Rossman contrasts that scenario with a region like Washington, D.C., where the average resident has about $1,500 more in credit card debt but an average household income that’s more than $70,000 higher. The more a cardholder’s earnings are, the greater capacity the person has to make larger payments and drive their debt down at a faster speed. Accelerated debt payment also results in less money going toward financing fees.
Strategies to pay off high-interest credit card debt
The problem with credit card debt is that it tends to be persistent because interest compounds. The longer a debt goes unpaid, interest continues to assess on balances already grown larger with applied fees. So while credit card debt is easy to get into, it’s hard to escape when the balances are high. Developing a plan to pay it off, therefore, is essential to good credit and financial health.
“My top tip is to sign up for a 0 percent balance transfer card,” says Rossman. “These allow you to avoid interest for up to 21 months.”
Although 0 percent APR balance transfer offers still usually come with a balance transfer fee of 3 to 5 percent of the amount that is moved over, with no interest charges applied on the new card for a set number of months, indebted individuals can come out ahead.
For example, a $5,000 credit balance on a card with an APR of 29.00 percent will cost $1,477 in total interest and take 22 months to repay if the cardholder makes steady payments of $300. If the cardholder transfers that debt to a card with an 18-month 0 percent APR intro offer and pays the same $300 payment every month, the debt will be repaid in 17 months. All it would cost is $150 with a 3 percent balance transfer fee. Not only would this method save the cardholder a staggering $1,326 in interest, but it would shave off five months from the repayment time frame.
There are other strategies to explore, too, says Rossman. A personal loan can also be advantageous when the interest rate is lower than the cumulative rates on the credit cards, and some lenders don’t charge origination fees. With a personal loan, the credit card debt will be repackaged into an installment loan, so the payments will remain steady. Paying off credit card debt this way can also help improve a borrower’s credit score, since installment loans aren’t included in the credit utilization category of a FICO Score.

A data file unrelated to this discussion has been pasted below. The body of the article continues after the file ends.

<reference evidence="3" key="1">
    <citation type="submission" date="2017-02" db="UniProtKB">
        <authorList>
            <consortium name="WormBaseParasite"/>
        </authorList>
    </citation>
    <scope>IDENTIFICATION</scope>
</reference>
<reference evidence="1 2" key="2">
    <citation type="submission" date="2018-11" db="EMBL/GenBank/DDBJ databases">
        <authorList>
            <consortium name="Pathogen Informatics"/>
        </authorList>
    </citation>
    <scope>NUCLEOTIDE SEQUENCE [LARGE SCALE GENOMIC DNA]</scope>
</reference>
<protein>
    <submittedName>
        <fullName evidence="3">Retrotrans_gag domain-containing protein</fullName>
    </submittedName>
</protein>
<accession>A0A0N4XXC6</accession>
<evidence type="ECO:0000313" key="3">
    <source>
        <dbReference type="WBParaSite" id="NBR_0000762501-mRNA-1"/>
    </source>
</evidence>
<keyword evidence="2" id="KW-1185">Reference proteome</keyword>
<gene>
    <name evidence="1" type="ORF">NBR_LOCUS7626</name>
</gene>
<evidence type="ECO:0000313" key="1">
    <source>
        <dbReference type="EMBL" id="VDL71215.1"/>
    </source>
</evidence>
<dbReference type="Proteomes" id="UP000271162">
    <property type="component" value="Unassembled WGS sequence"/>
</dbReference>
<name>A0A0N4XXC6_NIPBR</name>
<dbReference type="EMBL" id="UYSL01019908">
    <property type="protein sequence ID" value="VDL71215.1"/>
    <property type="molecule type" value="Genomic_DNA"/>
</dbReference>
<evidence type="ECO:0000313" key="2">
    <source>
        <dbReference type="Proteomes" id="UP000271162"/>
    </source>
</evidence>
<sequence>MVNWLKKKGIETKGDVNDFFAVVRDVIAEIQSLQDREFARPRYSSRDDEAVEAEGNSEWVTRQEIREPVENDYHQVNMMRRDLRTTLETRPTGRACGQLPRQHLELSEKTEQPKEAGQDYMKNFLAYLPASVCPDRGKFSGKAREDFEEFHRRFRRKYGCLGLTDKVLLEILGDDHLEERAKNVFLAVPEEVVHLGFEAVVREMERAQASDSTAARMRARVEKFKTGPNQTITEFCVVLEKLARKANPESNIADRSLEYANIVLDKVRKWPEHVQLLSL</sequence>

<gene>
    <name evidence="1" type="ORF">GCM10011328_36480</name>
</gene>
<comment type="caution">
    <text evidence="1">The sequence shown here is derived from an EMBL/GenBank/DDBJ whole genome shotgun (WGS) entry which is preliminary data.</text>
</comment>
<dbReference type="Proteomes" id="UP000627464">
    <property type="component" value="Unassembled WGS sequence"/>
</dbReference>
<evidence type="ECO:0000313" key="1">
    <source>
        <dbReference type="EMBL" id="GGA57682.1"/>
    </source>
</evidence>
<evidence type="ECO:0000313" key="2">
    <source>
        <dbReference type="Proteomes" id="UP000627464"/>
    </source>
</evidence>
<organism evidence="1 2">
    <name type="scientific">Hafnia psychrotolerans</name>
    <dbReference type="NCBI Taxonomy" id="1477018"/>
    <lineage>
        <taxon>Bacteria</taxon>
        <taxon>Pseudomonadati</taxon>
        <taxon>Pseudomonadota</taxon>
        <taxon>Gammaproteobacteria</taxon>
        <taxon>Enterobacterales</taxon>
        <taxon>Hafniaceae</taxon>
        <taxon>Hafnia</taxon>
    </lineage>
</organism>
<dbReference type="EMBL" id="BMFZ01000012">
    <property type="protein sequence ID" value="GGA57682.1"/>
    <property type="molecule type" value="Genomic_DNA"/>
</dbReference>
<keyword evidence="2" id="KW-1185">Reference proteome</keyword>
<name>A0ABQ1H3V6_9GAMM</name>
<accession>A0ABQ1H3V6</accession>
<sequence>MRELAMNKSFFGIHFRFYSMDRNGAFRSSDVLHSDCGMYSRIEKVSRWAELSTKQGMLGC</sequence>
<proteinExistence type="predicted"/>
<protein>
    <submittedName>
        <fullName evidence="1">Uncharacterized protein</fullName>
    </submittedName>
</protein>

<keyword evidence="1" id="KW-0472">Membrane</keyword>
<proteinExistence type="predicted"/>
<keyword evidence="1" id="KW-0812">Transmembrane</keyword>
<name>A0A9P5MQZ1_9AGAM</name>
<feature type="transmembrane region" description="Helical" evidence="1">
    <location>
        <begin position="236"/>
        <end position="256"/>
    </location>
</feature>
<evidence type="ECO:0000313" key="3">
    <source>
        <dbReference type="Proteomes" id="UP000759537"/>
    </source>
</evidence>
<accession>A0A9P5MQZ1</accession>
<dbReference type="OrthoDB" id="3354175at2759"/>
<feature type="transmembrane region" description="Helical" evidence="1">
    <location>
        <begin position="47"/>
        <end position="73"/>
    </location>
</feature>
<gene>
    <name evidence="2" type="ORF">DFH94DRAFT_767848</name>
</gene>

Another option is to work with a reputable nonprofit credit counseling agency, since such agencies offer debt management plans. These programs can reduce the interest rates on the cards included in the plan and are arranged for the consumer to get out of debt in three to five years. Consumers can also look at their own finances and find ways to increase income and cut expenses so they can add more to their payments.
“Even though the Fed has hit the pause button on its rate-hiking campaign, the cumulative effect is significant,” says Rossman. “It’s important to make debt payoff a priority.”
Because carrying credit card debt month to month is more expensive than ever it is advisable for anyone with card debt to begin tackling it as soon as possible. In fact, Fed officials project the federal funds rate could increase another half a percentage point this year, in which case cardholders likely won’t feel any relief on their interest. Anyone with card debt would do well to employ one of the debt-paying strategies mentioned, such as consolidating debt onto a balance transfer card or applying for an installment loan, to avoid continuing to pay high interest charges.
CreditCards.com calculated payoff times and interest charges using the average credit card balance (according to TransUnion) and the average household income (courtesy of the U.S. Census) in each state. CreditCards.com assumed that 5 percent of gross monthly income would go toward credit card debt. For the average credit card interest rate, CreditCards.com used 20.69 percent, the average low point of the APR ranges the site measured on 100 popular cards in early June of 2023.